DSC Gallery

Alexander Tinei | Roots

29/10/2019 - 06/12/2019

For this, his first solo exhibition at DSC Gallery, Prague, the Moldovan-born, Budapest-based artist, Alexander Tinei has produced a body of work on the theme of roots.

The word ‘roots’ immediately conjures up a wealth of diverse scenarios. We use it to describe the complex tubers that tunnel in and out of the ground to secure and feed plants and trees; to refer to the source of an idea, a problem, family, ethnic or cultural origins – even to describe the embedded part of a bodily organ or structure. The evocative nature of the word and the multifarious images it can describe, make it an ideal source of exploration for an artist, and an especially unsurprising choice for this one, given that Tinei has become internationally regarded for his compelling and enigmatic paintings depicting ethereal figures marked with mysterious blue lines.

In the past these blue lines have served to connect Tinei’s subjects stylistically. Though initially suggestive of tattoos or even tribal markings, they are intended as signifiers of emotion: as physical symbols of the pain and dislocation felt by so many young people in contemporary society where community and family have ceased to be dependable units, and instead have become fractured and transient, often promoting a sense of fragmentation and dislocation as a result.

Tinei himself experienced this. He grew up in Moldova – a former satellite soviet state bordering Romania and the Ukraine. He spoke Russian, as opposed to Moldovan (a Romanian dialect), and underwent two years national service in the Soviet army. Tinei’s own family history reflects the pattern of so many families in Eastern Europe during the turbulent times of the 1980s. His parents separated and his mother fled for sanctuary to Siberia – a place many would have perceived as a region to run from, not to, especially during this era. At a certain point, Tinei experienced an identity crisis – he’d grown up as a Russian speaker, hearing Russian fairy tales, learning about Russian heroes and literary and artistic greats – and yet he was Moldovan – a place once described as the ‘garden nursery’ of Europe and regarded as a country known for its wine. Tinei started to look for a new identity which he found in his Christian faith and for an artistic father- figure and new way of working, which evolved through his discovery of Andy Warhol at an exhibition he visited after he moved to Budapest.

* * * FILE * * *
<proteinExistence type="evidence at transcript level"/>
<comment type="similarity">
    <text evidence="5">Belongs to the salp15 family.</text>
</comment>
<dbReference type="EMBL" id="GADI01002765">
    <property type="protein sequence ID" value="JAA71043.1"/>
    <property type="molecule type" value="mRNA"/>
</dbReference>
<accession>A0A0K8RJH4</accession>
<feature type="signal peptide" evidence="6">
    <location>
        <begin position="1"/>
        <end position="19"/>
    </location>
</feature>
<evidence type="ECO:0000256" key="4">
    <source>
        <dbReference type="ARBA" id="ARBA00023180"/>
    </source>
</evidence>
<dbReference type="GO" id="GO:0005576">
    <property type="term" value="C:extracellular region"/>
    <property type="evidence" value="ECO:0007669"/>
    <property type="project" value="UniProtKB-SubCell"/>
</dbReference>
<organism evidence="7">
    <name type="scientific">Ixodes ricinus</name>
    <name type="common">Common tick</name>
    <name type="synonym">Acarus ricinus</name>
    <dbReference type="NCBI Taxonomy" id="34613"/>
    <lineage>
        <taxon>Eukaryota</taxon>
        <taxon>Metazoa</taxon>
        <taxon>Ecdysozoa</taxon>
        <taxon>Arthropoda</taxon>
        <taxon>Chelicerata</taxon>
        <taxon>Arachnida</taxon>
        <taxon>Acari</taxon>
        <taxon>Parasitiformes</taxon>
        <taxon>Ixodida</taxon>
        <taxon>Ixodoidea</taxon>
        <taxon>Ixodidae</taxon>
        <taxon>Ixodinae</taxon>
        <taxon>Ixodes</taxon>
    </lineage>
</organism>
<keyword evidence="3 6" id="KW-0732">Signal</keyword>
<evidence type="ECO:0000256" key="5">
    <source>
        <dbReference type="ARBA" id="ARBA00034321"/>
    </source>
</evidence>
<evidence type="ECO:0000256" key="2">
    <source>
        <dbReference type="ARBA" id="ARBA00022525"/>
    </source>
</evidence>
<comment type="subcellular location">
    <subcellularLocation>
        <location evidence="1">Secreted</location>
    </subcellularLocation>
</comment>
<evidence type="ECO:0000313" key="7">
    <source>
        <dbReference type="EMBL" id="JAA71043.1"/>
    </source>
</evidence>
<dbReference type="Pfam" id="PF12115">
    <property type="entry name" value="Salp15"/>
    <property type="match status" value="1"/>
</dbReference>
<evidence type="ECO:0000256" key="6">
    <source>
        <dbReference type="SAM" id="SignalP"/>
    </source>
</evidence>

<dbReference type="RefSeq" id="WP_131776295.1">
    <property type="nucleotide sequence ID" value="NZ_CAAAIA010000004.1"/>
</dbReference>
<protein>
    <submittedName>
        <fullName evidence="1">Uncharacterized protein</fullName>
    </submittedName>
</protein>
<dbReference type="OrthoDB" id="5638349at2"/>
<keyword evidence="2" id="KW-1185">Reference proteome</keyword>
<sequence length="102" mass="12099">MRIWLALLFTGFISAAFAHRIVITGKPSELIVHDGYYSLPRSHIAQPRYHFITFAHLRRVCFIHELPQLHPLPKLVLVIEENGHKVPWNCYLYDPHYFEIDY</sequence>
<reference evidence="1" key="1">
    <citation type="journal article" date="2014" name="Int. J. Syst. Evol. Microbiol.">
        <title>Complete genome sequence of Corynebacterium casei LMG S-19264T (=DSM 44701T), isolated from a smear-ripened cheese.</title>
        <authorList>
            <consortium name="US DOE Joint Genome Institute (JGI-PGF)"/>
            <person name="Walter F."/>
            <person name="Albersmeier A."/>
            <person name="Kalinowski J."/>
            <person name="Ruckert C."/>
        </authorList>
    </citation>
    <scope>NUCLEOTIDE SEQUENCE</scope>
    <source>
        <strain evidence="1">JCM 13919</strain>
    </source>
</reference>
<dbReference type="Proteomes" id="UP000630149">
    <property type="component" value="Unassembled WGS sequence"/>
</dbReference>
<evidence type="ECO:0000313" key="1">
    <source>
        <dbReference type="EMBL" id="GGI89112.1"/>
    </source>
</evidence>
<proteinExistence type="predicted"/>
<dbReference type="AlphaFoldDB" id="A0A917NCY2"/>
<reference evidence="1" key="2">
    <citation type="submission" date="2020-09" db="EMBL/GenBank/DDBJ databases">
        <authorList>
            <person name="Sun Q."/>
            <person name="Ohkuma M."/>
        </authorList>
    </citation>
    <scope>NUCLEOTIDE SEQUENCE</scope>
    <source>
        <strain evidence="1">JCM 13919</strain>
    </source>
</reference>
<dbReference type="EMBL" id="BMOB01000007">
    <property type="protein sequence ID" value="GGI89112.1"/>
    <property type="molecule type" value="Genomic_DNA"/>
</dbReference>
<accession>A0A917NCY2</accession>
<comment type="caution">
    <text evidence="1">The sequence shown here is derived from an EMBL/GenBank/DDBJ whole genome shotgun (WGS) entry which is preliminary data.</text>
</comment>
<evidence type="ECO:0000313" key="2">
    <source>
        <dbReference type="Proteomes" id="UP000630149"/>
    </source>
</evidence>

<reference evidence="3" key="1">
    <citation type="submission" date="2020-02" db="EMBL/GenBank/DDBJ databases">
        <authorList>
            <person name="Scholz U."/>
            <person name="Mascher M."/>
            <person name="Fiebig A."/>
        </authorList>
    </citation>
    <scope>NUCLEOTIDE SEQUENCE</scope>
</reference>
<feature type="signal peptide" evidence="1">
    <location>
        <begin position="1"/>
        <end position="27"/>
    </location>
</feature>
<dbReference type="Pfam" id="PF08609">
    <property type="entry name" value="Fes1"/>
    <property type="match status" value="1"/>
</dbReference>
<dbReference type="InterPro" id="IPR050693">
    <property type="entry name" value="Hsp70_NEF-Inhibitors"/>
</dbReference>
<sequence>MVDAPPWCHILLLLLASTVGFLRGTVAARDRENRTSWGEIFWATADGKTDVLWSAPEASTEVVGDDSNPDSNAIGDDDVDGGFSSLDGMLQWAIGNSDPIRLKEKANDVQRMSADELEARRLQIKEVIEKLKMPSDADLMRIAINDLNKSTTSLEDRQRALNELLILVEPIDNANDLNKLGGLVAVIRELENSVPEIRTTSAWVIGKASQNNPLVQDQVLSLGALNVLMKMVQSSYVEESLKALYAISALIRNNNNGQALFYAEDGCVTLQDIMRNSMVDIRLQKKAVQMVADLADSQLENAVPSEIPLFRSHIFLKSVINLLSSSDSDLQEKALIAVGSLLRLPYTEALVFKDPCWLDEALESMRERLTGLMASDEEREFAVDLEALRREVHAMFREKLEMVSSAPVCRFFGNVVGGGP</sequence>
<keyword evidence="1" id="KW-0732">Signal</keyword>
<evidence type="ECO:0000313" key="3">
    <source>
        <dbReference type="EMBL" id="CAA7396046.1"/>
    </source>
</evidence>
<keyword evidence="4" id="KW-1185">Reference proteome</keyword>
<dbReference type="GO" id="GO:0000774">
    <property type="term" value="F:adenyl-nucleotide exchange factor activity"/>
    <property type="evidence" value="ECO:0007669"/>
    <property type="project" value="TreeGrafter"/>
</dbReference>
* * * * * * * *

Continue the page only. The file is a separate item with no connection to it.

As Tinei moved west and started discovering more about recent art history and contemporary art practice, his own roots’ system expanded: his knowledge as well as his horizon widened. Tinei’s recent works reflect this journey. He has a new-found freedom of interpretation which allows him to openly follow his instincts. Looking to artists such as R.B. Kitaj, Edvard Munch, Albert Oehlen and Kiki Smith, Tinei’s attitude to painting and to depicting space has become more playful, and more about depicting a situation the way he imagines it to be – rather than being bound by 19th Century academic constructs which he found much of his early works to have been, thanks largely to his rigorous and strictly traditional art school in Chisinau. This newfound playfulness of Tinei’s has extended to his choice of materials. Through his use of masking tape to create lines or the ‘roots’ that demarcate these new paintings, Tinei’s practice has become as much about process and the surprises thrown up by the mechanics of repetition, as it has about constructing an image or mapping a space. Like Oehlen and the other ‘Neue Wilde’ artists before him, Tinei has become gripped by a fascination for the innate freedom of the creative act.

The new paintings are not purely reactive, however. There is a measured quality to these works. Yes, there is the excitement of allowing the random nature of process to dictate how certain things develop or fall, but collage brings texture and sculptural elements too. The works are interactive rather than reactive, and reflective of the complex webs of contacts and relationships that we have created for ourselves in our new, global way of living – something that chimes in acutely personal way with Tinei himself.

Our roots’ systems are no longer tied to one tree, they extend way beyond our original homes or even nations. They are not even contained to the human experience anymore, as our lives become increasingly affected by a growing dependence on the virtual world and artificial intelligence. Like a map of a rapidly growing brain, our roots are increasingly complex, but as Tinei’s paintings demonstrate on both a direct and an emotionally evocative level, though we need these new roots for sustenance, there is an unpredictability to our lives now that we will also have to learn to contend with. It might at times be unnerving, but just as Tinei has learned to allow for a certain randomness and development in his work, so must we accept that change and chance will be our future companions.

Curated by: Jane Neal